The Obama administration is expected to tell the United Nations on Wednesday that it will restrict cruel treatment of U.S. prisoners in certain places abroad, reports the New York Times. That would be a change from a disputed Bush administration theory that a U.N. treaty banning cruelty against prisoners does not apply abroad. But the Obama administration also stopped short of an unequivocal acceptance that the ban imposes legal obligations everywhere that American officials have a prisoner in their custody or control, as human rights advocates had urged it to say.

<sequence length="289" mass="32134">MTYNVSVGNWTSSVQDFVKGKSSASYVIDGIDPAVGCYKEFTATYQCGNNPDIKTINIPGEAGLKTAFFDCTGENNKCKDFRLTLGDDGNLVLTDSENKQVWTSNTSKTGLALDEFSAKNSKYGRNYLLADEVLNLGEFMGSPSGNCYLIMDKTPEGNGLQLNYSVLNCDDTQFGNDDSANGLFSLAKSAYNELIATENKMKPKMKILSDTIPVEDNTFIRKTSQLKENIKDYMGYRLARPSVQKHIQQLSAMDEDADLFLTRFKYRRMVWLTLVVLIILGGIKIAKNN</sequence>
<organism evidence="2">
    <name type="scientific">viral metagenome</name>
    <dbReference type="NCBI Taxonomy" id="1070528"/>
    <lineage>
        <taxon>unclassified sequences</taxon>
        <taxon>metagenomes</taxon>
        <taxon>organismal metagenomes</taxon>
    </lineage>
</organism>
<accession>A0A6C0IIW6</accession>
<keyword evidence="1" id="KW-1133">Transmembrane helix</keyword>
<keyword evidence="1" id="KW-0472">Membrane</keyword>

An American delegation will unveil the administration's position in Geneva on Wednesday in a presentation before the United Nations Committee Against Torture. The panel has asked whether the United States still takes the Bush-era view. Most of the torture treaty contains no geographic limitations. The Obama administration, after an internal debate that has drawn global scrutiny, is taking the view that the cruelty ban applies wherever the U.S. exercises governmental authority, including the military prison at Guantánamo Bay, Cuba, and American-flagged ships and aircraft in international waters and airspace.